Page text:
Photovoltaics as a Major Contributor to the Future Global Energy Needs and a 100 % Renewably Powered World

  • Winfried HoffmannEmail author


The following book chapter highlights photovoltaics as a major contributor to the future global energy needs. After analyzing the energy needs of today (140 PWh primary energy resulting in ~90 PWh secondary energy) and using a realistic energy efficiency increase by a factor of 3, the future energy needs for ~10 billion people are estimated (secondary energy ~150 PWh). Emphasis is given to the fact that unlike the situation of today where energy is unfairly distributed across the globe we should have for all future people a similar energy offering. By considering no other than renewable technologies, there is no need to discuss primary energy any longer. It is shown that by only considering sustainable offerings from all renewable technologies, more than 20 times of the needed future annual secondary energy is available. The portfolio of the most important renewable technologies (solar radiation (photovoltaics, heat and centralized electricity production), wind, and all other technologies (including biomass, hydro, geothermal, ocean, etc.)) has an astonishing split of 90 % solar, 9 % wind, and only 1 % for all others. Taking into account local conditions and optimization strategies, a pragmatic split is made of only 60 % solar (with three contributions of similar size: decentralized photovoltaics, solar heat for heating, cooling and medium process heat, as well as centralized electricity production by CSP (concentrated solar power) and CPV (concentrated photovoltaics)), 20 % wind and 20 % all other renewable sources. The challenges by integrating such high shares of variable energy sources (like PV and wind) are described and solutions discussed. The competitiveness of photovoltaics compared to traditional sources like fossil and nuclear is demonstrated by using price experience curves including cost-efficient electricity storage. It is shown that the integration of variable renewable energy sources with a high share of a country's annual electricity needs is economically feasible by choosing the right portfolio of complementing renewable technologies and various levels of storage. In summary photovoltaics (and also the other renewable technologies) will serve the future energy needs more cost efficiently, environmentally friendly and with a much higher degree of security of supply for everyone compared to the current technologies.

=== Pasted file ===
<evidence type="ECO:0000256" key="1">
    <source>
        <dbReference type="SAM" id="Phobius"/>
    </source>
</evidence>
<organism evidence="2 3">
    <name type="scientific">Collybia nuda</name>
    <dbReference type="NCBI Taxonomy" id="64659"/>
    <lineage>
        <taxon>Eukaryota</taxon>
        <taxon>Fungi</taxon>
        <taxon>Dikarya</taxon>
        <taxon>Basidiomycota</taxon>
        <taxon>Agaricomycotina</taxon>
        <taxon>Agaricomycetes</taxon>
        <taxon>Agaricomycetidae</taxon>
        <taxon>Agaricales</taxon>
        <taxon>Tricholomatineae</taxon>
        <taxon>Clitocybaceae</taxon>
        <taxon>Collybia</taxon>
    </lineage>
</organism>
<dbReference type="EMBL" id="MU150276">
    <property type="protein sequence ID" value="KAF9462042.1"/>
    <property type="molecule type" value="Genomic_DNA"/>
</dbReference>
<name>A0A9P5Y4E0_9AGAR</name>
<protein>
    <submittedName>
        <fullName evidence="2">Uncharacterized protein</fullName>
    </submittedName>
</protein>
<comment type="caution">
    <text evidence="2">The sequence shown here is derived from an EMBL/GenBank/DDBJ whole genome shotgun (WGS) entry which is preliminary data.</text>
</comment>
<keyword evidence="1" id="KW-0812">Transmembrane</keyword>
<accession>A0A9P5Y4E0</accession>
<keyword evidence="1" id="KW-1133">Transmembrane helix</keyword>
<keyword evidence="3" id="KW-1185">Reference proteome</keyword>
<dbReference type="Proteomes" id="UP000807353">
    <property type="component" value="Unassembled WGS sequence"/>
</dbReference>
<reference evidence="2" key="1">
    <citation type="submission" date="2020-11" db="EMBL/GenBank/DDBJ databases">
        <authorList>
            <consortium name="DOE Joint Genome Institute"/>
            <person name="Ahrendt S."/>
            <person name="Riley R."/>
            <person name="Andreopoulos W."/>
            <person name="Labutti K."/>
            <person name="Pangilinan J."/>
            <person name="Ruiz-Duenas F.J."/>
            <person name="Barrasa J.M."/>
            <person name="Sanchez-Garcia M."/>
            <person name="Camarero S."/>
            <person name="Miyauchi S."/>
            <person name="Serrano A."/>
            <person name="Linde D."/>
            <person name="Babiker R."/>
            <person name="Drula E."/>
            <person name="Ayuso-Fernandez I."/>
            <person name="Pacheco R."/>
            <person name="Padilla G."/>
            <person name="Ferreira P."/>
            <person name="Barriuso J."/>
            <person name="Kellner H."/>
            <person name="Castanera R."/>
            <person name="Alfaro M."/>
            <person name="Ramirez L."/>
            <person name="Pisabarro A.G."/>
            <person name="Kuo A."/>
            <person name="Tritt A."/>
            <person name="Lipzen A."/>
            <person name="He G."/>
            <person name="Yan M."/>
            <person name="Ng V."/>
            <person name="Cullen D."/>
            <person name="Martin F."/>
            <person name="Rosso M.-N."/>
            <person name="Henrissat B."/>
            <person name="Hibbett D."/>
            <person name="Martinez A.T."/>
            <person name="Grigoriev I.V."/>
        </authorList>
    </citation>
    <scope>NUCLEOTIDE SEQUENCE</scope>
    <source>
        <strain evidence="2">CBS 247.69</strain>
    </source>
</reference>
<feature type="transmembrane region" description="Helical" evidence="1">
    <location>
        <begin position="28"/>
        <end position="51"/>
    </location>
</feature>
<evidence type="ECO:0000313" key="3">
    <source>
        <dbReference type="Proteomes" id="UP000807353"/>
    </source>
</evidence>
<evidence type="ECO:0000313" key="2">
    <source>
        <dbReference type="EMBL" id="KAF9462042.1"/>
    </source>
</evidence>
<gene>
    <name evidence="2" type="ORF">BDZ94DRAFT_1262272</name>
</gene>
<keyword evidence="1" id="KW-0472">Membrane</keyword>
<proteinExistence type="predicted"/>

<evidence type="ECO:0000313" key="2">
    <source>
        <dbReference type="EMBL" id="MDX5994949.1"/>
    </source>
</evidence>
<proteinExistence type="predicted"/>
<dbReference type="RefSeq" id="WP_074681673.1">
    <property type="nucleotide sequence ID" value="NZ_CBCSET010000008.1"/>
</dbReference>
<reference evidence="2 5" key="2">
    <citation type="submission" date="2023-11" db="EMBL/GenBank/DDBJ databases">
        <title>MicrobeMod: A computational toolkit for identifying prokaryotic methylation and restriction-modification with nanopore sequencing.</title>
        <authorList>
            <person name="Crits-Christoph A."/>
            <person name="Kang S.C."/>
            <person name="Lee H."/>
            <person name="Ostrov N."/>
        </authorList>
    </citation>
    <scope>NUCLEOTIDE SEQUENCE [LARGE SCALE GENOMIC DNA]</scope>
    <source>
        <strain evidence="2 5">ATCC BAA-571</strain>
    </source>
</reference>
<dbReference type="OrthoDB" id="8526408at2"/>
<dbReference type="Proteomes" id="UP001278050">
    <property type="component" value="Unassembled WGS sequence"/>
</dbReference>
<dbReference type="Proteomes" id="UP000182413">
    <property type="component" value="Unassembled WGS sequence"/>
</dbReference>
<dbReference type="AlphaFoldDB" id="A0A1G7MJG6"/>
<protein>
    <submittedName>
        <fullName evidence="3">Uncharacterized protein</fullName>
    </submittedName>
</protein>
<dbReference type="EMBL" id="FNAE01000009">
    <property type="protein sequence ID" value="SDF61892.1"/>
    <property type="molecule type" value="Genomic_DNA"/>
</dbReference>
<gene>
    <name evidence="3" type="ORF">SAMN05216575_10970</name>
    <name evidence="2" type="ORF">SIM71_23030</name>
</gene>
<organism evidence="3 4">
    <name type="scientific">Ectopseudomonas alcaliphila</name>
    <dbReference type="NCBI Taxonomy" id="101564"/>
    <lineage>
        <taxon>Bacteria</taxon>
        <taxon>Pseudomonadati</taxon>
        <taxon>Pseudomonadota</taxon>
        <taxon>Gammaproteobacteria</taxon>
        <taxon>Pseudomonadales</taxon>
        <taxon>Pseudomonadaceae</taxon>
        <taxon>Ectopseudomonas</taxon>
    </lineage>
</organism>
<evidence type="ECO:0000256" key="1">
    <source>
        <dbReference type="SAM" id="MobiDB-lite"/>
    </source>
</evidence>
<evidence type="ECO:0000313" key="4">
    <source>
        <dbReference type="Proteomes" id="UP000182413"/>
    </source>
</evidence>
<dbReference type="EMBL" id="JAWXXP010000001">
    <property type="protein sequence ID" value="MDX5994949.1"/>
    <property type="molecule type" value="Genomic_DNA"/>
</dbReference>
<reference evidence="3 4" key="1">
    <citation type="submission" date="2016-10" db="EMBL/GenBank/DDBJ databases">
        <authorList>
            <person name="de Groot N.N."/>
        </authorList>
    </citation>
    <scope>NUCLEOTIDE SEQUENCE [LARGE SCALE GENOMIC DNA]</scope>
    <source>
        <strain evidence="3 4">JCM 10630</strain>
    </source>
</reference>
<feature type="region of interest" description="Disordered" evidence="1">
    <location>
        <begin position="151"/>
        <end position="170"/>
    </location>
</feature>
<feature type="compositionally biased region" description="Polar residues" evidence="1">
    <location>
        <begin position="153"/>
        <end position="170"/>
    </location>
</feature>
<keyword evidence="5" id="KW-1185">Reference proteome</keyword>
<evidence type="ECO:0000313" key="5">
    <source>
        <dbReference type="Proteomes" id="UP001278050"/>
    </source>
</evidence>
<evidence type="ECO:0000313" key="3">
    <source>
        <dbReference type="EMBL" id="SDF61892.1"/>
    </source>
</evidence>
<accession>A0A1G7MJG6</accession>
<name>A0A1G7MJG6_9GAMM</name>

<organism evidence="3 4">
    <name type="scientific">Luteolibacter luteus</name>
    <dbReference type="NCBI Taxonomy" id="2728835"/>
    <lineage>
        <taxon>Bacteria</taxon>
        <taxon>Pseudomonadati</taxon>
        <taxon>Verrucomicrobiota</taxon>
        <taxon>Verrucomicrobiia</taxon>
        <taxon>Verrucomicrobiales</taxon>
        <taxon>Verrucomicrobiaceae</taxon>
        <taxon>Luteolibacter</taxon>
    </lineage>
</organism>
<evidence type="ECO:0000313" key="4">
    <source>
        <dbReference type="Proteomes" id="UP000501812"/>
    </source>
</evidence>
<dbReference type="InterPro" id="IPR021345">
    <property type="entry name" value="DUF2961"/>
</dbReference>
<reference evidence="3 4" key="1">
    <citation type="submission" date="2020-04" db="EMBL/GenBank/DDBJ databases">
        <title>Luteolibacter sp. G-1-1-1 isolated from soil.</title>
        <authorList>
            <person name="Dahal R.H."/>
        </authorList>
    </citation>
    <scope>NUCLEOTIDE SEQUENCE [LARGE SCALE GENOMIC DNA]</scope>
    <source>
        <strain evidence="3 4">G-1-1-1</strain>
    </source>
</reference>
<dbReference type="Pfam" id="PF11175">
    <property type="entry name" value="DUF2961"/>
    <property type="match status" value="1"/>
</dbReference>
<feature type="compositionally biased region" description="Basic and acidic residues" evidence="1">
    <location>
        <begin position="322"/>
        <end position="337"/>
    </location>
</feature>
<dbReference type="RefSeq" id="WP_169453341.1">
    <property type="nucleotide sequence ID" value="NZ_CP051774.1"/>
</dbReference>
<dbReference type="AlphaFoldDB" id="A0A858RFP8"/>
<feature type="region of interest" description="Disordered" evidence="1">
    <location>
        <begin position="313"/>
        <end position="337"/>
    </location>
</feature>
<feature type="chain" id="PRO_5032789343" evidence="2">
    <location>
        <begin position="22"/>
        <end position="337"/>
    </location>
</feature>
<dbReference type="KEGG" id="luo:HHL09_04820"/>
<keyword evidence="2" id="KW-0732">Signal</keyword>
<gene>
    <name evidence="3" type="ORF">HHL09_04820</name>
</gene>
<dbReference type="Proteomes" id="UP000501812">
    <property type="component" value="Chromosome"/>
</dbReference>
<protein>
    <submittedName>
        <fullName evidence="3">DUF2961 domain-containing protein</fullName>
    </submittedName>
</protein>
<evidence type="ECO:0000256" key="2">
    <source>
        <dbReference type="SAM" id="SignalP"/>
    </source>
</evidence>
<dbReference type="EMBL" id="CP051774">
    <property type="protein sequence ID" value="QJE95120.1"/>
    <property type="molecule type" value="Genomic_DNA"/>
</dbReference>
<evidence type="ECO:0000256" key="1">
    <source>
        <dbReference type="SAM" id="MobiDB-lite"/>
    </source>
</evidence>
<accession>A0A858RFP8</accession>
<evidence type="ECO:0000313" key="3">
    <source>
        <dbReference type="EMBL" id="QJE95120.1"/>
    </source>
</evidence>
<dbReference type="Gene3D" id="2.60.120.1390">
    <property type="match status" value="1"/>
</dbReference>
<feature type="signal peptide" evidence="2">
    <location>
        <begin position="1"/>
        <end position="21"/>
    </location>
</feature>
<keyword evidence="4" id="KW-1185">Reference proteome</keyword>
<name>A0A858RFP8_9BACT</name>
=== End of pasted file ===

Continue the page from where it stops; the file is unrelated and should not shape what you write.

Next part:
Primary energy Secondary energy End-user energy Energy efficiency Renewables Photovoltaics Battery storage Price Experience Curve Levelized Cost of Energy and Service Climate change Sustainable renewable energy offering PV technology PV markets Electricity load curve 

List of Abbreviations


Asia-Pacific (region)


German Solar Economy Association (Bundesverband Solarwirtschaft


Compound average growth rate


Carbon capture and storage (also called CSS = carbon sequestration and storage)


Chief executive officer (chairman of management board of a company)


Renewable Energy Sources Act (FiT in Germany)


European Photovoltaic Industry Association since spring 2015 renamed to SolarPower Europe


Feed-in tariff


Greenhouse gases (CO2, CH4, water vapor, etc.)


International Energy Agency


Intergovernmental Panel on Climate Change


International Technology Roadmap for Photovoltaics


Levelized Cost of Energy or Electricity (Service or Storage)




Power-to-gas ((renewable) electricity → hydrogen by electrolysis → CH4)


Renewable energy (systems)


Rest of World


Research and development


Stein Kohle Einheit (hard coal equivalent)


Small and medium enterprises


United Nations


Wissenschaftlicher Beirat der deutschen Bundesregierung für globale Umweltveränderungen (Advisory Board to the German Government on Global Change to the Environment)


World Energy Outlook (by IEA)


World Meteorological Organization



The author would like to thank Christophe Pillot from Avicenne (Paris) for providing the battery data for Figs. 4.124.16 and Markus Fischer from Hanwha Q Cells for kindly calculating the logistic growth curve in Fig. 4.18. Figure 4.8 is with permission of ITRPV (Stefan Raithel). Figures 4.14.4, 4.6, 4.19, and 4.20 are with permission of Scrivener Publishing (Wiley) [15].


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Copyright information

© Springer International Publishing Switzerland 2017

Authors and Affiliations

  1. 1.Applied Solar Expertise - ASEHanauGermany

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